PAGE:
Meghan Hammond, New York University
Meghan Hammond graduated from Boston College with a B.A. in English and Hispanic Studies in 2004. After winning an Andrew W. Mellon Fellowship in Humanistic Studies in 2005, she started graduate studies in English Literature at New York University, where she is currently a second-year doctoral candidate. Her particular interests include twentieth-century novels, autobiography, and narratology.
Buried Alive: Narrative Potential and Mass Grave Sites in Alberto Méndez's "First Defeat (1939)" and Spain's Valley of the Fallen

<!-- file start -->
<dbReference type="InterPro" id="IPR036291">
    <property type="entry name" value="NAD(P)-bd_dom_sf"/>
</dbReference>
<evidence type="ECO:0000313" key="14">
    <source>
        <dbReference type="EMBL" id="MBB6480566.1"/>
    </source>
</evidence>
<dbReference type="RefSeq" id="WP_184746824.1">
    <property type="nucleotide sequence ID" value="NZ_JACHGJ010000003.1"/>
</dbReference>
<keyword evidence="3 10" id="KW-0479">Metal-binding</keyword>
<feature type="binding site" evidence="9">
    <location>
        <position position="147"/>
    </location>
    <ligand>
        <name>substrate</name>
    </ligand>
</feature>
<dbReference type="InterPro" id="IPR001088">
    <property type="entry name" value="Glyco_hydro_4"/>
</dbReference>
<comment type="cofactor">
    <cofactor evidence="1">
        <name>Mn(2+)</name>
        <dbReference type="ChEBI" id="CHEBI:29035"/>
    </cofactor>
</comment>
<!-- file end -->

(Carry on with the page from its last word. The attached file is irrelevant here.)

On July 18, 2006, King Juan Carlos I of Spain declared a Year of Historical Memory, announcing to the Spanish people that the time had come to "remember those who had tried to assure a democratic government in Spain, those who suffered the consequences of the civil conflict, and those who fought against the dictatorship in defense of the liberties and fundamental rights that we enjoy today" (my translation). This declaration was an attempt to uncover stories of the repression of Francisco Franco's regime that have remained hidden for decades. In Spain, such stories have literally been buried in the grave, which, I argue, is a physical space for narrative. This paper is primarily concerned with two kinds of communal gravesites of the Spanish Civil War: the hidden mass grave, and the state-sanctioned memorial crypt. I approach the topic of the hidden mass grave through a reading of Alberto Méndez's "First Defeat (1939)," the story of a Nationalist officer who is buried alive. The hidden mass grave, I will argue, abuses the intended function of the burial ground by suppressing narratives, by burying them alive. I also examine how the state suppresses narrative in an official context through a reading of the Spanish national monument to the Civil War dead, El Valle de los Caídos (The Valley of the Fallen). This public site, though seemingly the antithesis of the hidden mass grave, also buries the stories of the dead in a particularly violent manner. By analyzing Méndez's story alongside El Valle de los Caídos, I hope to show that even the most violated gravesite holds the potential to release its buried narratives.